Three large real estate projects are underway or proposed to accommodate the life sciences sector’s local growth: 

  • Campus at Legacy in Plano – NexPoint Real Estate’s proposed $3 billion renovation and expansion of the 100-plus acre campus that once served as headquarters of H. Ross Perot’s Electronic Data Systems. NexPoint plans to expand the campus to 200 acres with over 4 million sq. ft. of lab, office, and therapeutic production space across four phases of construction.10
  • Cypress Waters – a 1,000-acre master planned community near Dallas/Fort Worth International Airport situated around a 300-acre lake with office, multifamily, and retail space. Verily, Google’s life science subsidiary, opened its first Texas office in Cypress Waters in 2022.11 
  • Pegasus Park – a 26-acre former oil industry campus in Dallas that is already in the midst of being reimagined into a life sciences and biotech hub. Located near the UT Southwestern Medical District, Pegasus Park is one of the city’s first biotech and life sciences campus.2 A joint venture partnership of J. Small Investments, Montgomery Street Partners, and an affiliate of Lyda Hill Philanthropies. plans to develop 135k sq.ft. of non-incubator lab/R&D space called Bridge Labs at Pegasus Park.2 The Dallas City Council awarded nearly $8 million in incentives for the $110 million Bridge Labs project.9 BioLabs, a premier coworking incubator space for life science startups, selected Pegasus Park for its first non-coastal/gateway expansion market. Its new space, situated next to Bridge Labs, is already 100% leased.2

In addition to more general risks such as high vacancy rates, oversupply of product in the market, and credit quality of tenants, some of the factors that can impact the success or failure of life sciences investments include proximity to research universities and access to top talent, the amount of VC funding or government investment in the region, and the number of biotech/medical device/pharmaceutical and other life sciences companies in the area.













Disclaimer: Market volatility or lack of liquidity could impair an investment’s profitability or result in losses. Factors such as high vacancy, oversupply of the product in the market, increase in interest rates for borrowing loans, bad credit quality of tenants occupying the property, general economic risks such as interest rates, availability of credit, inflation rates, economic uncertainty, changes in laws and general overall deterioration of the market in which the asset sits, all of which could lead to financial difficulties and impact net operating income and can depreciate the value of the property. These factors, in addition to others including increases in the costs in excess of the budgeted costs, the burdens of ownership of real property, environmental liabilities, contingent liabilities on disposition of assets acts of God, pandemics and other national, regional or local emergency conditions, terrorist attacks, and war may affect the level and volatility of asset prices and the liquidity of investment assets.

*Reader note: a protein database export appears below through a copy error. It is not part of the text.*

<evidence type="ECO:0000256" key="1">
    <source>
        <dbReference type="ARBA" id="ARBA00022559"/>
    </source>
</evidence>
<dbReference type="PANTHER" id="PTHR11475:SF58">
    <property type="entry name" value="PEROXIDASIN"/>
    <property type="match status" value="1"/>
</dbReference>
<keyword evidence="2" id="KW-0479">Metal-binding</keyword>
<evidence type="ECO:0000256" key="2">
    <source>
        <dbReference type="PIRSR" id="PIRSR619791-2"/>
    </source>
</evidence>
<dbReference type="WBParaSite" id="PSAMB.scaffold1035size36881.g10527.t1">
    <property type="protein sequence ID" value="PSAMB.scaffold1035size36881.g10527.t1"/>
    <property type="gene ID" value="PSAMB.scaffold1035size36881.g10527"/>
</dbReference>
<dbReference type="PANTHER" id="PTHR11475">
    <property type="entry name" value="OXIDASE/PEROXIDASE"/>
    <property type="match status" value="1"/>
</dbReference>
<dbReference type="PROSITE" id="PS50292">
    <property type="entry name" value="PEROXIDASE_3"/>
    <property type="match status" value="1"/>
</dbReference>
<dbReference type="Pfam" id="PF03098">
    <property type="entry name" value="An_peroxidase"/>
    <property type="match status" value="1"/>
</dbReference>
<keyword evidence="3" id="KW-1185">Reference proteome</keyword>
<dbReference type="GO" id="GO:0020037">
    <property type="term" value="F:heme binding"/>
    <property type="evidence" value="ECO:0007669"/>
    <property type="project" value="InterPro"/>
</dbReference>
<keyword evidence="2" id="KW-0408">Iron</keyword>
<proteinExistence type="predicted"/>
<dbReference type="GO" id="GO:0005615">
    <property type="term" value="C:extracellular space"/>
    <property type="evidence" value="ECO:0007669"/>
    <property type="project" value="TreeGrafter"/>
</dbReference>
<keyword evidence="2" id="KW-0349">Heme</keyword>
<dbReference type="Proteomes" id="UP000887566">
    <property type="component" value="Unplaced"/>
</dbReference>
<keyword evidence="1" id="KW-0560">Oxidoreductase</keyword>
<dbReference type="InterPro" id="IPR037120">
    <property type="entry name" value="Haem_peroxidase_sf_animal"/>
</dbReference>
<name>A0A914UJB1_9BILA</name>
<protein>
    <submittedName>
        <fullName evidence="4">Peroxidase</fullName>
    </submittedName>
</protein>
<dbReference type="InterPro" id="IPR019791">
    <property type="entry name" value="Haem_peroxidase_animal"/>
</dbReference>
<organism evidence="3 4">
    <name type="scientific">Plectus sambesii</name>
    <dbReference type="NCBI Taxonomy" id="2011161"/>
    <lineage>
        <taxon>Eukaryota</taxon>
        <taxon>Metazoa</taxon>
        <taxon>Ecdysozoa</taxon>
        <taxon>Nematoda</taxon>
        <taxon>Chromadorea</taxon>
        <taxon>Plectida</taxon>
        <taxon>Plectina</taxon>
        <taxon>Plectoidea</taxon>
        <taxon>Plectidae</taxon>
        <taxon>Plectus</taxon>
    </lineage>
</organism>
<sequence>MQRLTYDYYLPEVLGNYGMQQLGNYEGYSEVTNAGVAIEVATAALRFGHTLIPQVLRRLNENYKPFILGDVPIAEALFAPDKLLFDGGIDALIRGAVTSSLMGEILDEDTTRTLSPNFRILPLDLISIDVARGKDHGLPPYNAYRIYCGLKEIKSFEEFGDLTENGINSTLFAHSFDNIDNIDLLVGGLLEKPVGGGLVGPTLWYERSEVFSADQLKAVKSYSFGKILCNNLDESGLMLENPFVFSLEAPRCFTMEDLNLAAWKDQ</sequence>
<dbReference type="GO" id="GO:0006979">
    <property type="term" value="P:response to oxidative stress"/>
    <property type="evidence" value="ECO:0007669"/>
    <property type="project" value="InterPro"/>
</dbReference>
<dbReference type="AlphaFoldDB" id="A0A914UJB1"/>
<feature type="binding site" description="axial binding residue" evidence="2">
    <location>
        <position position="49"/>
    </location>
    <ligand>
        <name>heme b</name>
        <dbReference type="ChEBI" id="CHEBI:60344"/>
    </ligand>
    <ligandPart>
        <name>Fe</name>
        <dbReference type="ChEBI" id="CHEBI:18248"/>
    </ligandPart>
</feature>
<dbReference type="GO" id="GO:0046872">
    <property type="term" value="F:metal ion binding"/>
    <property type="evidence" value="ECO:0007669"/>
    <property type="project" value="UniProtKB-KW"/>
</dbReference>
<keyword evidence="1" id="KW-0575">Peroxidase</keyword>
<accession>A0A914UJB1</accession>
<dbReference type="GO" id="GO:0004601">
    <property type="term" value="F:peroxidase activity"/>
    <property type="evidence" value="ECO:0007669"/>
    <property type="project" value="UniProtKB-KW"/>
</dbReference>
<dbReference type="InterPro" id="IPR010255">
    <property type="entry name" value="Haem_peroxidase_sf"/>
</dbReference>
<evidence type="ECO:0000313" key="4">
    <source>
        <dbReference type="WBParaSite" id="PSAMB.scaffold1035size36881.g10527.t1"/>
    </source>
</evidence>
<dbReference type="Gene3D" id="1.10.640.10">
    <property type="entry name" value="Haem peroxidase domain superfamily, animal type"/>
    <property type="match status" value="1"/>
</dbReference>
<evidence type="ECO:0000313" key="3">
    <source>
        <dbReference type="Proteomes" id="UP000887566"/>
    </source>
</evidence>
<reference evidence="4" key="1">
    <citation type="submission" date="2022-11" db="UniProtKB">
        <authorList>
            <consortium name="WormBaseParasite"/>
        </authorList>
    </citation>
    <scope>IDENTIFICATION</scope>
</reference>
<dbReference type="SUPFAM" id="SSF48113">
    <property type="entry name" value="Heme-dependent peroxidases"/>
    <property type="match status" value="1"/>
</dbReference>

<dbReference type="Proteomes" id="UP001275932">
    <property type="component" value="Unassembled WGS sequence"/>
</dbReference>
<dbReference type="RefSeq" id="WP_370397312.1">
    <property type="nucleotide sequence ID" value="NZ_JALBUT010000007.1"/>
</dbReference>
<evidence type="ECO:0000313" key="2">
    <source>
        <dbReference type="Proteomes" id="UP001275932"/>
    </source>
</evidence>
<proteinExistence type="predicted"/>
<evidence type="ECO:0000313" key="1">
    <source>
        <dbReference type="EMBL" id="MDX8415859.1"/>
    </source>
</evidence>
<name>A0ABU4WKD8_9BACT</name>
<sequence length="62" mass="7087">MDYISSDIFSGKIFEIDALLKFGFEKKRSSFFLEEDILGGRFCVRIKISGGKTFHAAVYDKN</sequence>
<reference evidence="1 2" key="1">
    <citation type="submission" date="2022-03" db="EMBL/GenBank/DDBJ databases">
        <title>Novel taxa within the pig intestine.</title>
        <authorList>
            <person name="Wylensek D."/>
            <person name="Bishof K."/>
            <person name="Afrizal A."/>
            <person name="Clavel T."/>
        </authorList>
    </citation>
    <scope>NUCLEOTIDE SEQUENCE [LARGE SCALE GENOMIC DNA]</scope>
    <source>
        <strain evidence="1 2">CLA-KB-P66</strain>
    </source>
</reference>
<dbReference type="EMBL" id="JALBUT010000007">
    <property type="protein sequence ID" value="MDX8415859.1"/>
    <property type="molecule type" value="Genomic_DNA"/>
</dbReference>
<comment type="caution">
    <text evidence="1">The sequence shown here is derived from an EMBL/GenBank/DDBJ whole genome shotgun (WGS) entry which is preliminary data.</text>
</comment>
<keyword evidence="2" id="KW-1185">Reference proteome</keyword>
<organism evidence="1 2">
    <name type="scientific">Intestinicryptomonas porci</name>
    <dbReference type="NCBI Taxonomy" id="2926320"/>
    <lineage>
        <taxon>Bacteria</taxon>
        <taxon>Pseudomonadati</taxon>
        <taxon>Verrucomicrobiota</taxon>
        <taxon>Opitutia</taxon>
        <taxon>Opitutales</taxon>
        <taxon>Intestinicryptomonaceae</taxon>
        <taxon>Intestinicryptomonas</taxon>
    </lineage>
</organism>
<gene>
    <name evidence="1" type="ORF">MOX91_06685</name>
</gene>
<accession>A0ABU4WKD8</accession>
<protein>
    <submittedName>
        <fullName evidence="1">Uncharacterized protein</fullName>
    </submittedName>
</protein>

This article was written by an employee(s) of CrowdStreet and the contents of this publication are for informational purposes only. Neither this publication nor the financial professionals who authored it are rendering financial, legal, tax or other professional advice or opinions on specific facts or matters, nor does the distribution of this publication to any person constitute an offer, recommendation, or solicitation to buy or sell any security or investment product issued by CrowdStreet or otherwise. The views and statements expressed are based upon the opinions of CrowdStreet. All information is from sources believed to be reliable. This article is not intended to be relied upon as advice to investors or potential investors and does not take into account the investment objectives, financial situation or needs of any investor. All investing involves risk, including the possible loss of money you invest, and past performance does not guarantee future performance or success. All investors should consider such factors in consultation with a professional advisor of their choosing when deciding if an investment is appropriate. CrowdStreet assumes no liability in connection with the use of this publication.